International Conference on Applications of Statistics and Probability in Civil Engineering (ICASP) (12th : 2015)

Vulnerability importance measures toward resilience-based network design Barker, Kash; Nicholson, Charles D.; Ramirez-Marquez, Jose E. Jul 31, 2015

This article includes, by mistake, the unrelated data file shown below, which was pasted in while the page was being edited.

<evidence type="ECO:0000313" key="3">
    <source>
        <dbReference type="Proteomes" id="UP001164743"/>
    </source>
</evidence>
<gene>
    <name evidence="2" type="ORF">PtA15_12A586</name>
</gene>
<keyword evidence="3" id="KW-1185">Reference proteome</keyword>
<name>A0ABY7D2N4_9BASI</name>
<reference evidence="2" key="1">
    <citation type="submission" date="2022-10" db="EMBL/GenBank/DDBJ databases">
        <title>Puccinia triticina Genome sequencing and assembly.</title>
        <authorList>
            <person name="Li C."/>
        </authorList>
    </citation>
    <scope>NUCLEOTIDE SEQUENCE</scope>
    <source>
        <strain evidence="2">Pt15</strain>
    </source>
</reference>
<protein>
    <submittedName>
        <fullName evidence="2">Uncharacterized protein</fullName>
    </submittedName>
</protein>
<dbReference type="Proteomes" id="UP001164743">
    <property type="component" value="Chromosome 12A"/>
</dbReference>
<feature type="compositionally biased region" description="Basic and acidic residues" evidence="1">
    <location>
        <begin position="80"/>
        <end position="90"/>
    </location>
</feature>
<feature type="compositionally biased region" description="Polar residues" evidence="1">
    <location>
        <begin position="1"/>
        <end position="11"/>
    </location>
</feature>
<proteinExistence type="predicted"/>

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12th International Conference on Applications of Statistics and Probability in Civil Engineering, ICASP12 Vancouver, Canada, July 12-15, 2015  1 Vulnerability Importance Measures Toward Resilience-Based Network Design Kash Barker Assistant Professor, Industrial and Systems Engineering, University of Oklahoma, Norman, OK, USA Charles D. Nicholson Assistant Professor, Industrial and Systems Engineering, University of Oklahoma, Norman, OK, USA Jose E. Ramirez-Marquez Associate Professor, Systems and Enterprises, Stevens Institute of Technology, Hoboken, NJ, USA ABSTRACT: Network resilience to a disruption is generally considered to be a function of the initial impact of the disruption (the network’s vulnerability) and the trajectory of recovery after the disruption (the network’s recoverability). In the context of network resilience, this work develops and compares several flow-based importance measures to prioritize network edges for the implementation of preparedness options. For a particular preparedness option and particular geographically located disruption, we compare the different importance measures in their resulting network vulnerability, as well as network resilience for a general recovery strategy. Results suggest that a weighted flow capacity rate, which accounts for both (i) the contribution of an edge to maximum network flow and (ii) the extent to which the edge is a bottleneck in the network, shows most promise across four instances of varying network sizes and densities.  Resilience, broadly defined as the ability to stave off the effects of a disruption and subsequently return to a desired state, has been studied across a number of fields, including engineering (Hollnagel et al. 2006, Ouyang and Duenas-Osorio 2012) and risk contexts (Haimes 2009, Aven 2011), to name a few. Resilience has increasingly been seen in the literature (Park et al. 2013), recognizing the need to prepare for the inevitability of disruptions.    Figure 1:  Graphical depiction of network performance, 𝜑(𝑡), over time (adapted from Henry and Ramirez-Marquez (2012)).  Figure 1 illustrates three dimensions of resilience: reliability, vulnerability, and recoverability. The network service function 𝜑(𝑡)  describes the behavior or performance of the network at time 𝑡 (e.g., 𝜑(𝑡) could describe traffic flow or delay for a highway network). Prior to disruption 𝑒𝑗, the ability of the network to meet performance expectations is described by its reliability, often considered to the likelihood of connectivity of a network. Research in the area of recoverability is related to understanding the ability and speed of networks to recover after a disruptive event, similar in concept to rapidity in the “resilience triangle” literature in civil infrastructure (Bruneau et al. 2003).  Emphasis in this paper is placed on the vulnerability dimension, or the ability of 𝑒𝑗  to impact network performance in an adverse manner is a function of the network’s vulnerability (Nagurney and Qiang 2008, Zio et al. 2008, Zhang et al. 2011), similar in concept to 12th International Conference on Applications of Statistics and Probability in Civil Engineering, ICASP12 Vancouver, Canada, July 12-15, 2015  2 robustness in the “resilience triangle” literature. Haimes (2006) broadly offers that that the states of the system are described by a state vector, suggesting that vulnerability is multifaceted (i.e., certain aspects of a system may be adversely affected by certain events and not others). Our work adopts this qualitative perspective, though we assume that the vulnerabilities found in the different aspects of the network can still be measured by changes in a single network service function 𝜑(𝑡) . As such, Jonsson et al. (2008) define vulnerability appropriately for our work as the magnitude of damage given the occurrence of a particular disruptive event. Networks have been characterized in two broad categories with respect to how their vulnerability is analyzed (Mishkovski et al. 2011): (i) those that involve “structural robustness,” or how networks behave after the removal of a set of nodes or links based only on topological features, and (ii) those that involve “dynamic robustness,” or how networks behave after the removal of a set of nodes or links given load redistribution leading to potential cascading failures. With respect to Figure 1, in networks that are primarily described by structural robustness (e.g., inland waterway, railway), 𝑡e and 𝑡d would coincide with each other such that network performance drops immediately as disruption 𝑒𝑗  occurs. The performance of networks exhibiting dynamic robustness would dissipate over time after a disruption due to cascading effects (e.g., electric power networks), such that 𝑡d  is subsequent to 𝑡e . This paper focuses on networks described by structural robustness. Emphasis is placed on vulnerability in the larger context of network resilience. Resilience is defined here as the time dependent ratio of recovery over loss, noting the notation for resilience, Я (Whitson and Ramirez-Marquez 2009) as R is commonly reserved for reliability. Similar in concept to the resilience triangle, we make use of the resilience paradigm provided in Figure 1, and we quantify resilience with Eq. (1) (Pant et al. 2014, Baroud et al. 2014, Barker et al. 2013, Henry and Ramirez-Marquez 2012). 𝜑(𝑡0) is the “as-planned” performance level of the network, 𝑡d  is the point in time after the disruption where network performance is at its most disrupted level, and recovery of the network occurs between times 𝑡s and 𝑡f. Я𝜑(𝑡|𝑒𝑗) =𝜑(𝑡|𝑒𝑗)−𝜑(𝑡d|𝑒𝑗)𝜑(𝑡0)−𝜑(𝑡d|𝑒𝑗) (1) 1. QUANTIFYING NETWORK VULNERABILITY A common approach to quantifying network vulnerability is with graph invariants (e.g., connectivity, diameter, betweenness centrality) as deterministic measures (Boesch et al. 2009). We focus on tangible metrics of network behavior in the form of a flow-based service function, 𝜑(𝑡) , rather than graph theoretic measures of performance. For this work, we choose all node pairs average maximum flow for 𝜑, calculated by finding the maximum flow from a source node 𝑠 to a sink node 𝑡, then exhausting all (𝑠, 𝑡) pairs across the network and averaging the maximum flow for each (𝑠, 𝑡) pair. This work considers geographic based physical networks with capacitated and symmetric arcs.  Examples include transportation networks in which traffic per hour on a roadway or bridges with weight restrictions constrain traffic flow. We consider a class of disruptive events that impair the capacity of one or more edges in the network. To prioritize preemptive efforts to reduce network-wide vulnerability, we develop a variety of edge-specific, flow-based metrics to identify the most important edges. Edges deemed as the most important can be reinforced or otherwise protected prior to any event to reduce network vulnerability or can be candidates for expedited recovery (though we focus on the vulnerability, and not recoverability, aspect of network resilience in this work). In this section we provide details concerning various candidate edge importance measures relating to network vulnerability. 12th International Conference on Applications of Statistics and Probability in Civil Engineering, ICASP12 Vancouver, Canada, July 12-15, 2015  3 1.1. Notation Let 𝐺 = (𝑉, 𝐸) denote a directed graph where 𝑉 is a set of 𝑛 vertices (also called nodes) and 𝐸 ⊆ 𝑉 × 𝑉  is a set of 𝑚  directed edges (also called arcs or links). For (𝑖, 𝑗) ∈ 𝐸 , the initial vertex 𝑖 is called the tail and the terminal vertex 𝑗 is called the head. Let 𝑐𝑖𝑗  and 𝑥𝑖𝑗  denote the capacity and flow on edge (𝑖, 𝑗) ∈ 𝐸 , respectively. A directed path P from a source node 𝑠 to a target node 𝑡 is a finite, alternating sequence of vertices and one or more edges starting at node 𝑠  and ending at node 𝑡 ,  𝑃 ={𝑠, (𝑠, 𝑣1), 𝑣1, (𝑣1, 𝑣2), 𝑣2, … , (𝑣𝑘, 𝑡), 𝑡} where all of the odd elements are distinct nodes in V and the even elements are directed edges in E.  All nodes other than 𝑠  and 𝑡  are referred to as internal nodes. The length of path 𝑃  is the number of edges it contains.  The maximum capacity of a path is equal to the minimum capacity of all edges in the path.  That is, the max capacity of path P equals min(𝑖,𝑗)∈𝑃 𝑐𝑖𝑗. The 𝑠-𝑡 max flow problem utilizes a subset of all possible paths between 𝑠 and 𝑡 to route a maximum amount of a commodity from 𝑠  to 𝑡 without exceeding the capacity of any edge. 1.2. Proposed Importance Measures Several importance measures for components of graphs have previously been offered. A frequent theme in these measures is the notion of centrality [Anthonisse 1971, Freeman 1977]. Edge betweenness, for example, of (𝑖, 𝑗)𝜖𝐸 is a function of the number of shortest paths between nodes 𝑠  and 𝑡  which include edge (𝑖, 𝑗).   The edge betweenness centrality of (𝑖, 𝑗) is the sum of its edge betweenness for all 𝑠 - 𝑡 pairs. Newman [2004] introduced a modified edge centrality that does not restrict the metric to only shortest paths between 𝑠 and 𝑡 but stochastically includes other paths. In our work we introduce or otherwise consider several flow-based and topological measures relating to max flow paths within a graph. 1.2.1. All Pairs Max Flow Edge Count The first importance measure is inspired by the basic edge betweenness centrality concept. However instead of shortest paths, we consider max flow paths. The all pairs max flow edge count is the total number of times a given edge is utilized in all 𝑠-𝑡 pairs max flow problems. The intuition is that if an edge is used more often than others in contributing to maximum flow, then a disruption that impacts its capacity is likely to have a significant impact on network performance 𝜑. Let 𝜇𝑠𝑡(𝑖, 𝑗) = 1  if edge (𝑖, 𝑗) is used in a given 𝑠 - 𝑡  max flow problem and 0  otherwise. We define the first candidate for edge importance based on the raw max flow edge tally divided by the total number of 𝑠 - 𝑡 pairs, as shown in Eq. (2). If multiple paths share a minimally capacitated edge, there will be multiple paths that contribute the same value to a given 𝑠 - 𝑡  max flow problem. We arbitrarily choose among the shortest of these otherwise equally capacitated paths. 𝐼(𝑖,𝑗)MF count =  1𝑛(𝑛−1)∑ 𝜇𝑠𝑡(𝑖, 𝑗)𝑠,𝑡∈𝑉  (2) 1.2.2. Min Cutset Count An 𝑠-𝑡 cut on a graph is a partitioning of nodes into two disjoint sets 𝑆 and 𝑇 such that 𝑠 ∈ 𝑆 and 𝑡 ∈ 𝑇. The 𝑠-𝑡 cutset is the set of edges which have a tail in 𝑆 but terminate in 𝑇. The capacity of an 𝑠-𝑡 cut is equal to the sum of the capacity of the 𝑠-𝑡 cutset. The min cut of a graph is the 𝑠-𝑡 cut with minimal capacity. According to the max-flow min-cut theorem, the 𝑠-𝑡 max flow is equal to its min cut. If an edge (𝑖, 𝑗) is a member of the min cutset for an 𝑠 -𝑡  pair, then it is a bottleneck for the corresponding max flow problem. Furthermore, if (𝑖, 𝑗) is damaged and its capacity reduced, then the max flow value is also reduced. The edge importance measure 𝐼(𝑖,𝑗)cutset is the total number of times edge (𝑖, 𝑗) is a member of the min cutset for all 𝑠 - 𝑡  pairs. This is represented arithmetically in Eq. (3), where 𝛿𝑠𝑡(𝑖, 𝑗) = 1 if edge (𝑖, 𝑗) is a member of the 𝑠-𝑡 min cutset and 0  otherwise. If multiple 12th International Conference on Applications of Statistics and Probability in Civil Engineering, ICASP12 Vancouver, Canada, July 12-15, 2015  4 equivalent minimum cutsets exist, we choose one arbitrarily. 𝐼(𝑖,𝑗)cutset  =   1𝑛(𝑛−1)∑ 𝛿𝑠𝑡(𝑖, 𝑗)𝑠,𝑡∈𝑉  (3) 1.2.3. Edge Flow Centrality Another variation from the literature useful for this work is a node centrality measure based on max flow introduced by Freeman [1991]. Freeman’s measure is derived from the total flow passing through node 𝑖  when max flow 𝜔𝑠𝑡  is routed from 𝑠  to 𝑡  for all 𝑠, 𝑡 ∈ 𝑉.  A simple revision of the metric provides an importance based on the total volume of flow on an edge. Specifically, the edge flow centrality of (𝑖, 𝑗)𝜖𝐸 is defined as the sum of flow on (𝑖, 𝑗)  for all possible 𝑠-𝑡 pair max flow problems divided by the sum of all pairs max flows, shown in Eq. (4), where 𝜔𝑠𝑡(𝑖, 𝑗) is the flow on (𝑖, 𝑗) when the max flow 𝜔𝑠𝑡 is routed from 𝑠 to 𝑡. 𝐼(𝑖,𝑗)flow =∑ 𝜔𝑠𝑡(𝑖,𝑗)𝑠,𝑡∈𝑉∑ 𝜔𝑠𝑡𝑠,𝑡∈𝑉  (4) 1.2.4. Flow Capacity Rate and Weighted Flow Capacity Rate The flow capacity rate (FCR) quantifies how close a given edge is to becoming a potential bottleneck based on flow amount and capacity. If an edge is significantly underutilized with respect to its capacity, then it is inherently robust to disruptions that reduce capacity. Whereas if 𝜔𝑠𝑡(𝑖, 𝑗) ≈ 𝑐𝑖𝑗  then damage to (𝑖, 𝑗)  is more likely to affect network performance. The edge flow capacity rate is the sum of the percentages of edge flows to edge capacity for all 𝑠-𝑡  pair max flow problems, shown in Eq. (5). 𝐼(𝑖,𝑗)FCR =  1𝑛(𝑛−1)∑𝜔𝑠𝑡(𝑖,𝑗)𝑐𝑖𝑗𝑠,𝑡∈𝑉  (5) An edge with a high flow capacity rate is more likely to become a bottleneck than an edge with a lower value, but the expected impact to the overall network performance should also be a function of the expected contribution of the given edge. A weighted flow capacity rate (WFCR) can be computed by weighting each term in Eq. (5) by the edge flow volume. 𝐼(𝑖,𝑗)WFCR =  1𝑛(𝑛−1)∑ (𝐼(𝑖,𝑗)flow)𝜔𝑠𝑡(𝑖,𝑗)𝑐𝑖𝑗𝑠,𝑡∈𝑉  (6) 1.2.5. One-at-a-Time Damage Impact We consider a baseline empirical measure based on a direct computation of the impact to network performance when a given edge is damaged. The one-at-a-time damage impact importance measure is the average percent change across all 𝑠 - 𝑡  max flow problems when (𝑖, 𝑗)  has its capacity reduced by 50%.  This is shown in Eq. (7), where 𝜔𝑠𝑡,𝑖𝑗′  is the max flow from 𝑠  to 𝑡 when the capacity of (𝑖, 𝑗) is set equal to 0.5𝑐𝑖𝑗.  𝐼(𝑖,𝑗)impact=  1𝑛(𝑛−1)∑  𝜔𝑠𝑡−𝜔𝑠𝑡,𝑖𝑗′  𝜔𝑠𝑡𝑠,𝑡∈𝑉  (7) 2. ILLUSTRATIVE EXAMPLES The network instances in our empirical analysis are generated from a random geometric graph structure with bi-directional and capacitated edges. A bi-directional edge is composed of two symmetric directed arcs. The random geometric graph algorithm randomly positions nodes within a two dimensional area, and edges are added between all nodes that are within a specified distance.  To create a network that is connected, after the algorithm terminates, if two or more disconnected component exists, two nodes are selected at random, each from a different disconnected component, and an edge is added between the two nodes. This process continues until the network is connected. All edges are then randomly assigned capacities according to a continuous uniform distribution on [100,1000].    We simulate two sizes of networks, small and large, and a low-density and high-density version of each. The four network instances are depicted in Figure 2. Figure 2a and 2b depict the lower and higher density instances of the smaller network which both contain 20 nodes.  The small graph with lower density (SGLD) instance has 20 bi-directional edges.  The small graph with higher density (SGHD) contains 53 bi-directional edges.  Figure 2c and 2d portray the larger network size which consists of 70 nodes.  The low density (LGLD) instance has 128 bi-12th International Conference on Applications of Statistics and Probability in Civil Engineering, ICASP12 Vancouver, Canada, July 12-15, 2015  5 directional edges and the higher density (LGHD) instance contains 791. Lower density graphs have less inherent redundancy and may be more vulnerable to disruptions.    (a) SGLD (b) SGHD   (c) LGLD (d) LGHD Figure 2:  Four network design instances for vulnerability analysis.   The simulated disruptions impact capacities of edges depending on the distance from the epicenter of the disruptive event. Four concentric circles of discrete damage levels are centered about the epicenter. The four damage levels reduce edge capacities by 80%, 60%, 40%, and 20%, with the most damage located at the smallest circle at the epicenter. Any edge that intersects one of these disruptive event circles sustains damage, and the damage sustained will be associated with the smallest of the concentric circles intersected (i.e., the largest related damage value). The circles, from smallest to largest, cover 10%, 20%, 30%, and 40% of the network region such that an individual damage level correspond to 10% of the total area. Figure 3 depicts an example of the four damage circles superimposed on one network instance. This approach to disrupting the network is similar to what could be expected with an explosion or possibly an earthquake (depending on the geographical scale).  Figure 3:  Concentric circles of damage from a simulated disruptive event.   We perform 100 independent simulations on all four network instances. In each simulation the epicenter of the disruptive event is randomly located.  Network performance 𝜑 is computed at the time of maximum disruption to evaluate the vulnerability of the network without any preventive measures. The approach to disrupting the network will affect vulnerability results. However, as we are simulating several such disruptions, we feel that vulnerability results will be somewhat general. For each candidate importance measure, we employ an associated improvement policy to strengthen certain edges. The top 15% of edges, ranked according to importance, are selected for strengthening. To evaluate the effectiveness of the rankings, we compare the average disrupted network performance across all simulated disruptions for each of the improvement policies as well as a “random selection” improvement policy, where 15% of edges are randomly selected for hardening. An improved edge does not sustain as much damage as it would otherwise if affected in a disruption. Specifically, an edge that would suffer an 80% reduction in capacity would incur only 40% reduction if hardened; an edge which would sustain 60% damage would only experience 20%. The lower damage impact zones do not affect strengthened edges. Table 1 summarizes the disruptive event simulation scenario. To recover the network we assume a straightforward process in which the capacities of all links are recovered in parallel at 8% of 12th International Conference on Applications of Statistics and Probability in Civil Engineering, ICASP12 Vancouver, Canada, July 12-15, 2015  6 their original edge capacity per time unit.  Since the most damaged edges must recover 80% of their capacity, there will a total of 10 time steps per simulated disruption. Networks are recovered to their original performance level. Performance will be computed at every time step during the recovery to compare how the strengthening measures impact the recovery curve. Note that the focus of this work is how different edge prioritization policies can impact vulnerability and subsequently resilience. To understand resilience, recovery must be accounted for but is done so in a general way here.   Table 1: Disruptive event scenario damage details. Damage circle Total area Edge damage (no hardening) Edge damage (hardening) Circle 1 5% 80% 40% Circle 2 10% 60% 20% Circle 3 15% 40% 0% Circle 4 20% 20% 0% 2.1. Initial Results Some measures displayed moderately positive linear correlations in all four instances (e.g., max flow count and edge flow centrality or flow capacity rate), suggesting that two measures drew similar conclusions as to edge vulnerability. For the purposes of this study, the priority rankings of the importance measures are more important than the values themselves. The Kendall-tau metric quantifies the strength of the monotonic relationship between two importance measures and is reported in Tables 2 through 5.  For the large network instances and the higher density instances, the weighted flow capacity rate measure has the strongest association with the impact measure. Two importance measures without a strong correlation provide different dimensions of information about the network. It is possible such orthogonality could be exploited to better inform improvement decisions. Edge flow centrality and cutset count on the high density instances, for example, appear to provide independent information.  Table 2: Kendall-tau measure of association for edge importance measures: SGLD instance.  𝐼(𝑖,𝑗)MF count 𝐼(𝑖,𝑗)cutset 𝐼(𝑖,𝑗)flow 𝐼(𝑖,𝑗)FCR 𝐼(𝑖,𝑗)WFCR 𝐼(𝑖,𝑗)cutset -0.10 - - - - 𝐼(𝑖,𝑗)flow 0.73 -0.15 - - - 𝐼(𝑖,𝑗)FCR 0.47 0.40 0.36 - - 𝐼(𝑖,𝑗)WFCR 0.19 0.71 0.17 0.58 - 𝐼(𝑖,𝑗)impact 0.02 0.56 0.01 0.46 0.44  Table 3: Kendall-tau measure of association for edge importance measures: SGHD instance.  𝐼(𝑖,𝑗)MF count 𝐼(𝑖,𝑗)cutset 𝐼(𝑖,𝑗)flow 𝐼(𝑖,𝑗)FCR 𝐼(𝑖,𝑗)WFCR 𝐼(𝑖,𝑗)cutset 0.03 - - - - 𝐼(𝑖,𝑗)flow 0.43 -0.01 - - - 𝐼(𝑖,𝑗)FCR 0.56 0.17 0.10 - - 𝐼(𝑖,𝑗)WFCR 0.28 0.62 0.38 0.21 - 𝐼(𝑖,𝑗)impact -0.01 0.50 0.20 -0.13 0.57  Table 4: Kendall-tau measure of association for edge importance measures: LGLD instance.  𝐼(𝑖,𝑗)MF count 𝐼(𝑖,𝑗)cutset 𝐼(𝑖,𝑗)flow 𝐼(𝑖,𝑗)FCR 𝐼(𝑖,𝑗)WFCR 𝐼(𝑖,𝑗)cutset 0.22 - - - - 𝐼(𝑖,𝑗)flow 0.78 0.19 - - - 𝐼(𝑖,𝑗)FCR 0.78 0.35 0.64 - - 𝐼(𝑖,𝑗)WFCR 0.56 0.63 0.57 0.62 - 𝐼(𝑖,𝑗)impact 0.38 0.41 0.41 0.35 0.51  Table 5: Kendall-tau measure of association for edge importance measures: LGHD instance.  𝐼(𝑖,𝑗)MF count 𝐼(𝑖,𝑗)cutset 𝐼(𝑖,𝑗)flow 𝐼(𝑖,𝑗)FCR 𝐼(𝑖,𝑗)WFCR 𝐼(𝑖,𝑗)cutset 0.01 - - - - 𝐼(𝑖,𝑗)flow 0.40 -0.03 - - - 𝐼(𝑖,𝑗)FCR 0.74 0.05 0.18 - - 𝐼(𝑖,𝑗)WFCR 0.25 0.54 0.43 0.13 - 𝐼(𝑖,𝑗)impact 0.01 0.60 0.28 -0.09 0.74  The six preparedness policies, as well as “do nothing” and random policies, are tested for 100 simulated disruptive events. The first policy, the 12th International Conference on Applications of Statistics and Probability in Civil Engineering, ICASP12 Vancouver, Canada, July 12-15, 2015  7 “do nothing” policy referred to as “none” in the subsequent figures, selects no edges for hardening. The second policy randomly selects 15% of edges to harden. The third through the eighth polices are based on the importance measures max flow count, cutset count, edge flow centrality, flow capacity rate, weighted flow capacity rate, and one-at-a-time impact, respectively. Mean network vulnerability percentages at time 𝑡𝑑 are listed in Table 6. Maximum vulnerabilities occurring during the most disruptive of the 100 simulated events is also listed. The least vulnerable network performance means and worst-case disruptions are in bold.   Table 6: Vulnerability by preparedness policy.  SGLD  SGHD Policy Mean Max  Mean Max None 34.6% 61.2%   30.0% 61.7% Random 32.4% 55.9%  27.2% 56.8% MF Count 29.6% 54.3%  24.3% 52.4% Cutset Count 28.9% 52.7%  24.3% 51.1% Flow Centrality 29.6% 54.3%  24.8% 48.7% FCR 31.3% 60.2%  24.8% 52.7% WFCR 28.9% 52.7%  23.6% 50.4% Impact 29.6% 57.6%  24.2% 51.4%  LGLD  LGHD Policy Mean Max  Mean Max None 27.6% 49.5%   27.6% 49.5% Random 26.0% 47.6%  26.0% 47.6% MF Count 17.7% 33.2%  17.7% 33.2% Cutset Count 18.1% 38.1%  18.1% 38.1% Flow Centrality 16.8% 28.6%  16.8% 28.6% FCR 15.9% 28.8%  15.9% 28.8% WFCR 15.6% 28.9%  15.6% 28.9% Impact 15.6% 29.6%  15.6% 29.6%  The network types prove to exhibit different inherent strengths with regard to vulnerability to disruptions. The two larger graphs have more edges and thus a higher likelihood of redundant paths. The worst case vulnerability without edge hardening for the larger graphs is less than  50%, whereas the two smaller instances have maximum vulnerabilities observations exceeding 60% performance drops. The percentage point range of maximum vulnerability varies considerably by instance type: 8.5%, 13.0%, 20.9%, and 5.5% for SGLD, SGHD, LGLD, and LGHD, respectively. The graph type which benefits most from an improvement policy is the LGLD instance, whereas the graph which benefits the least is the LGHD instance.   Accordingly the most effective preparedness policies on average (and for the worst case disruptions) change based on network type. The cutset count ranking policy is a top performer in the SGLD instance but the weakest among the competing importance metrics in the LGLD instance. The WFCR importance ranking generates the most consistently effective improvement strategy, yielding the least vulnerable network on average in all four instances. 3. CONCLUSIONS Many previous network disruption studies focus on graph theoretic, topological measures to identify network components that may have an adverse impact on network connectivity if they are disrupted. We focus directly on network performance and develop component importance measures that provide a more tangible representation of how network flows are disrupted. And we address disrupted flow in the broader context of network resilience, combining vulnerability and recoverability. Initial results suggest that adopting a preparedness policy based on the weighted flow capacity rate importance measure results in networks with the least vulnerability across network instances. This measure accounts for (i) the amount of flow across an edge relative to the network max flow as well as (ii) the capacity of the arc, accounting for both criticality to max flow as well as capacity. Perhaps these two dimensions combine to identify edges that produce a robust network. Future work remains in drawing broader conclusions about relationships among the importance measures across a larger variety and larger generation of network instances. Initial 12th International Conference on Applications of Statistics and Probability in Civil Engineering, ICASP12 Vancouver, Canada, July 12-15, 2015  8 results suggest that measures may complement each other in terms of identifying edges for hardening. And this is not surprising, as some of the measures focus more on network topology (e.g., cutset) while others are focused almost entirely on network performance (e.g., max flow edge count). Finally, the damage model used to generate the disruptive event can impact results, and accordingly future work will explore how the importance measures are robust to the damage model and network configuration, particularly in the context of tactical (recovery) and strategic (design) decision making. 4. REFERENCES Aven, T. 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